Thursday, April 4, 2019

Three Things Thursday, Issue #24

3.31.2019. Coal Creek. Rosie. 

I think a great deal about the concept of "risk". Recently a guide and mentor initiated an online discussion of all aspects of risk. I made the following comments, and think they deserve a more permanent home. The initial discussion prompt was wide-ranging and open-ended.

  •  I'm fascinated with the concept of risk... In every way. Especially as it pertains to our pursuit of mountain sports. And to our shared public policies and perspectives. And everything in between. We often get really confused about what is risky and what is scary. Sometimes they are the same, sometimes they are not. Good mountain risk management identifies all four quadrants on the scary/risky matrix (scary and risky, scary and not risky, not scary and risky, not scary and not risky). Those with good life skills effectively separate those same four quadrants in all parts of life. We have major and collective issues when we conflate the four quadrants of the scary/risky matrix.
  •  Also, I find I do better at so-called "risk management" when I realize that risk is part of what I seek in the mountains. I hypothesize that even the most self-identified "risk averse" among us somehow value the risks. Do the mental exercise: Would you like doing what you do in the mountains if you eliminated (or even truly and meaningfully reduced) the risks? What's the difference between top-roping and leading? Really, it's just risk. We like the risk. We need to own that. We don't go to the mountains with risk on one end of a tug-of-war rope and our goals on other. Our goals involve tangling with the risks. It's all tangled together. We each have our own "risk tolerance", but even that phrasing is flawed. We don't just tolerate it. We seek it. Even those of us that that really don't like the idea of being labeled "risk seeking".
  • On my first read-through I missed your prompt about "post event mental trauma". I'm no psychologist, but since when has that stopped anyone?... In watching and accompanying many others as they respond, emotionally, to mountain emergencies, it seems that the greatest correlation is with pre-event mindset. Those that are "surprised" by some sort of loss to the mountains battle the most. Those that understand, accept, own, and even embrace the potential costs, before the fact, are best equipped to deal with the inevitable (yes, inevitable... the mountains will take at least something from every one of us that practices in the mountains) losses. The best defense is a good offense; the best thing we can do for ourselves to prepare for that inevitable loss is to visualize and process and accept that loss, before it occurs (that being said, likely the absolute worst thing we can do for someone who has just suffered a loss is to point out its inevitability and to point out how "it is what we signed up for"). If you find yourself pondering some version of "I just couldn't handle it/forgive myself/envision/sleep at night if my partner/spouse/client/guide/friend/neighbor/random stranger died in the mountains", ponder on and dig deep. Do the mental work now, before facing it unprepared.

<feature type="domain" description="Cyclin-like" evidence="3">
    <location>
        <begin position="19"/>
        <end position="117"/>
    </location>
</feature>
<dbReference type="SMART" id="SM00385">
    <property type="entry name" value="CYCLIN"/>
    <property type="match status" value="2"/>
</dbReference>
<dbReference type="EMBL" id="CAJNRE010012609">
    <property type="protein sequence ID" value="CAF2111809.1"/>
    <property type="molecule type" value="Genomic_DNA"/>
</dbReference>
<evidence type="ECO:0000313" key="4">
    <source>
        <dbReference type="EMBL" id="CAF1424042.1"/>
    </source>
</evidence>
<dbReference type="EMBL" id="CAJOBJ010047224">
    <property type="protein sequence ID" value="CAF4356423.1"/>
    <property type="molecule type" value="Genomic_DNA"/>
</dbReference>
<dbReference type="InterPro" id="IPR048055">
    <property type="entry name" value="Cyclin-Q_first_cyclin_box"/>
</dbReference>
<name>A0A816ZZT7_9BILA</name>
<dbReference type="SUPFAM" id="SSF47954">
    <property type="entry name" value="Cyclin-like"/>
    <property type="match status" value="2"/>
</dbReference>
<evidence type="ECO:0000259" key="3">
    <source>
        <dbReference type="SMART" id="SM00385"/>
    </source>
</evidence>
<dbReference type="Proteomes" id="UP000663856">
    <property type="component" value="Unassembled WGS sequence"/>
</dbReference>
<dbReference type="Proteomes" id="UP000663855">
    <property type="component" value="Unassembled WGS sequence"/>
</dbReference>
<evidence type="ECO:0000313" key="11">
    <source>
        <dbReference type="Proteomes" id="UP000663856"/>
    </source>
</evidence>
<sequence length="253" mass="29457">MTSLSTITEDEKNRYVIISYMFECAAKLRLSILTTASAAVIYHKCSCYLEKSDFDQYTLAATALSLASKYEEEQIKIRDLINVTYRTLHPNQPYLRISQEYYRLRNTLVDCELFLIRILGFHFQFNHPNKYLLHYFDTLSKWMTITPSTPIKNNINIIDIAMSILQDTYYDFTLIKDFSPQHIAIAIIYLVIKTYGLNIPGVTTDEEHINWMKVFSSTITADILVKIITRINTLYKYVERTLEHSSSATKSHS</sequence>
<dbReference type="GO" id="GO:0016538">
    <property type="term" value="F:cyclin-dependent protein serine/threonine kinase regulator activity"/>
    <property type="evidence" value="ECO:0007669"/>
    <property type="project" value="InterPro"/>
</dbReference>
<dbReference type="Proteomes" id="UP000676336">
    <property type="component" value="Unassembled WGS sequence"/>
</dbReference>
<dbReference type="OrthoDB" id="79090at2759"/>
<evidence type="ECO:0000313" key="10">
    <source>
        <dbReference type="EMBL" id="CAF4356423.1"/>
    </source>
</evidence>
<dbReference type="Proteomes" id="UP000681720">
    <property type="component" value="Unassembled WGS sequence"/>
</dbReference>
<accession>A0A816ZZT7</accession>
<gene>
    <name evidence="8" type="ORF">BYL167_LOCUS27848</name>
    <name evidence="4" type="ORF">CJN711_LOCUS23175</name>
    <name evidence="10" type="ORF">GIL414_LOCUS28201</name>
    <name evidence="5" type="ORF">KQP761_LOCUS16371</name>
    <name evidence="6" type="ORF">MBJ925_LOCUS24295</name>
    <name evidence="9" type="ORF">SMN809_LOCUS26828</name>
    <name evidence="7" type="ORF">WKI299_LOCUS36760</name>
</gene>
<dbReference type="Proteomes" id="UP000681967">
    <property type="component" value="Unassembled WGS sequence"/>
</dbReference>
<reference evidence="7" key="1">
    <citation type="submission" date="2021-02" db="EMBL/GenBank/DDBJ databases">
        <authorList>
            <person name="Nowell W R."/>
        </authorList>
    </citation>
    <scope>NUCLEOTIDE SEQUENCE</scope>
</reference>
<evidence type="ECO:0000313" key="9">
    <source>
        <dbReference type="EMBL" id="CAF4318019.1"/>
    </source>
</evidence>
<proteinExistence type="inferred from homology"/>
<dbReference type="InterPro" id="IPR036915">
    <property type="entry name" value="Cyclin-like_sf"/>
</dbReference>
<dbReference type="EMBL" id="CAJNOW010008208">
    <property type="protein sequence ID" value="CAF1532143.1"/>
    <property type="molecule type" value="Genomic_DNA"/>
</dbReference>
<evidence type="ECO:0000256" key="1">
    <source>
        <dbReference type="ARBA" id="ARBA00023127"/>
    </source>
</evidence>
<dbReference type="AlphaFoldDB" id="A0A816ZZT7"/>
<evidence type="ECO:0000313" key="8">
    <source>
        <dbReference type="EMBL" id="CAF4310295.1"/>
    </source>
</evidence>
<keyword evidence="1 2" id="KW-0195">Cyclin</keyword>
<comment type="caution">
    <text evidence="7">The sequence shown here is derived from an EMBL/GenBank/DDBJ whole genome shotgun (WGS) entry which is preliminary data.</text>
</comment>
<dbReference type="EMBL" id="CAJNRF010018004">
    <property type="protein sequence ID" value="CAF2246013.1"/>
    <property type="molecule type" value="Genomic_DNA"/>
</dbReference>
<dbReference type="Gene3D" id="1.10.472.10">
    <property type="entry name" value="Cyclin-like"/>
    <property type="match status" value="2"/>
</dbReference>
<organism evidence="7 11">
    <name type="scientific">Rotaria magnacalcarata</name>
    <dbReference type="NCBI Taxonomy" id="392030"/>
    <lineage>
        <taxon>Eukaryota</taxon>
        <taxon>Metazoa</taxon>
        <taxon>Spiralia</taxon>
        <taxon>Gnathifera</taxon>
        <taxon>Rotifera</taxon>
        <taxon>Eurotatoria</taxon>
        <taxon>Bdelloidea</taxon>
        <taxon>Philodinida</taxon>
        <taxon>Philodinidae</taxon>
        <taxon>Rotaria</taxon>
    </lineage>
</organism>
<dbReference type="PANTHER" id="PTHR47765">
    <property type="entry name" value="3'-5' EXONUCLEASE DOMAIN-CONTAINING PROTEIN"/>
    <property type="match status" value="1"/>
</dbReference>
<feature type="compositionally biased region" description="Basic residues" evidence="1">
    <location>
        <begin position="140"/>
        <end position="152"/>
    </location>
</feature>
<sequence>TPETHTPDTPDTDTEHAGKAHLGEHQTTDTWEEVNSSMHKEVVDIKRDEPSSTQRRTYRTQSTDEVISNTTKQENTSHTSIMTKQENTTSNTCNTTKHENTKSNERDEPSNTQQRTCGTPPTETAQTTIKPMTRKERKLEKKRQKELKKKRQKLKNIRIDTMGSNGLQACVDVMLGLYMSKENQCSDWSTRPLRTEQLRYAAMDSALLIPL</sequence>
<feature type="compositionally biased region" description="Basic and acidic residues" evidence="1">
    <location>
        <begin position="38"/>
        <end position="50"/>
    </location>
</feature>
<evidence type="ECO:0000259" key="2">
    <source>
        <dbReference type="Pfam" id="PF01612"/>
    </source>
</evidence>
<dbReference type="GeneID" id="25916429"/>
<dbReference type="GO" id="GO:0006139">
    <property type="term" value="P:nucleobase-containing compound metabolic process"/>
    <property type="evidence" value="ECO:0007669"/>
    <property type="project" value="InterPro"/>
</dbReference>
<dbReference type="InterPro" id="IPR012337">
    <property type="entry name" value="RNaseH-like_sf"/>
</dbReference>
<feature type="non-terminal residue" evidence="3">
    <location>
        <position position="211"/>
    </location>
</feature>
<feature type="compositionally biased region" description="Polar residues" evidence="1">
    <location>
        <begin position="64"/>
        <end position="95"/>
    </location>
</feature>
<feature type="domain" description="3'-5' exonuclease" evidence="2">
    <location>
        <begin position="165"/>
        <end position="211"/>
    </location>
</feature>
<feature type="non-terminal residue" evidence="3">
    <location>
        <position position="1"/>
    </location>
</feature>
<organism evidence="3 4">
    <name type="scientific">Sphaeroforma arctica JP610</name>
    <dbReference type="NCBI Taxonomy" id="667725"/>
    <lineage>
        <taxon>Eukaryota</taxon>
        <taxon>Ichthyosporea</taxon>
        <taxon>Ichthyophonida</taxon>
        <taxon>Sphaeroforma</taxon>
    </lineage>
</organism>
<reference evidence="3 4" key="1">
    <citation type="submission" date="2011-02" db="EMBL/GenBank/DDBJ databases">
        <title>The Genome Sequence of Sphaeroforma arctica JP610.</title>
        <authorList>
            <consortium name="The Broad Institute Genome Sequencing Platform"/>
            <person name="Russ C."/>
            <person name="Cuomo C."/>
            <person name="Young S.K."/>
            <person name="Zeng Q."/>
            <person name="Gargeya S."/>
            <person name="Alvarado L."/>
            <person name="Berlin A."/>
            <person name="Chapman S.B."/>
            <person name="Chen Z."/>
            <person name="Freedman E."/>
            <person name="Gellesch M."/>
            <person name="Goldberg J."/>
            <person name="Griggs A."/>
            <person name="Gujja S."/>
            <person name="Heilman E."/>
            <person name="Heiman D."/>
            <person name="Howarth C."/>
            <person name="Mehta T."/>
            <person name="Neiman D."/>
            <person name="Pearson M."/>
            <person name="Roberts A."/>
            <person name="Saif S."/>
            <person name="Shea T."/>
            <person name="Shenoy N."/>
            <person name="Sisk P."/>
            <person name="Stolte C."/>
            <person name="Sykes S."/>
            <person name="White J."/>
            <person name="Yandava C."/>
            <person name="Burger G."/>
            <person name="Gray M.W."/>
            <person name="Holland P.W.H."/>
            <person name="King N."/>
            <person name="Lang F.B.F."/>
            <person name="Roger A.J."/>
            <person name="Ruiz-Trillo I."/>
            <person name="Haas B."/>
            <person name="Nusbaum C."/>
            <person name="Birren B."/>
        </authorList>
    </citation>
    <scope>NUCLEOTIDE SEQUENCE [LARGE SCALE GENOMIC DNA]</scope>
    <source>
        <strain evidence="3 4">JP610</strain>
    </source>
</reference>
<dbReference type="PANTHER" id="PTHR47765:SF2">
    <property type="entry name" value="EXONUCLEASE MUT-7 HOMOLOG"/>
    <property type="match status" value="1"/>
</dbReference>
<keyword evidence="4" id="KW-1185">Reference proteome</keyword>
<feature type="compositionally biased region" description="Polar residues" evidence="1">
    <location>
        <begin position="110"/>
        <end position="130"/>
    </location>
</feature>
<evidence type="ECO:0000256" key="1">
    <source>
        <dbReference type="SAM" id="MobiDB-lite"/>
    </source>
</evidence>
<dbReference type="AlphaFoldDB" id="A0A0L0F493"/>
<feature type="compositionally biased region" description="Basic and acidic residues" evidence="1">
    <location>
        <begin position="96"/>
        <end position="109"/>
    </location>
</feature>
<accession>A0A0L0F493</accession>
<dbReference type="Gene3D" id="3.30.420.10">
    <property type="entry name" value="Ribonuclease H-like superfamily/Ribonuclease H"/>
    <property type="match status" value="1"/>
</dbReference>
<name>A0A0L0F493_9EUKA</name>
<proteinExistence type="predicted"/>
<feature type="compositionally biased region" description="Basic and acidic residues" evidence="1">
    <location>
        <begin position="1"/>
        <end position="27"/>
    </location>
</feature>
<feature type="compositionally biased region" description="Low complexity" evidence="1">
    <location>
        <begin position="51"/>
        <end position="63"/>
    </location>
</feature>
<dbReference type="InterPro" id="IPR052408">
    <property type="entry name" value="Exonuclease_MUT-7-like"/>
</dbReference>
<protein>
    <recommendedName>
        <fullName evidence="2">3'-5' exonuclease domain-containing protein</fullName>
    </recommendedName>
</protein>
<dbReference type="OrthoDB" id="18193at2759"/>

Bonus comment, and my favorite from the thread. Credit to Canada's mountain risk-management guru himself, Grant Statham. Grant is (or at least was) employed by the Canadian federal government to ponder mountain risk management, particularly as it pertains to avalanche safety in their National Parks. He's also got a long and deep resume of rad mountain endeavors, personally and as a mountain guide. 

It's interesting how almost every risk discussion focuses on loss, including these comments. This perspective provides a dramatic, but incomplete picture of risk. Most people here are reporting their encounters with loss (injury, death) but few are talking about gain (success, life). Invert every one of these stories of loss and you will find a gain that was not realized. This is important because positive consequences are the reason we accept risks in the first place. Risk is not risk without a potential gain, however small or esoteric it might be. I think we do the concept of risk a disservice when we join the rest of society and focus the discussion on loss alone.

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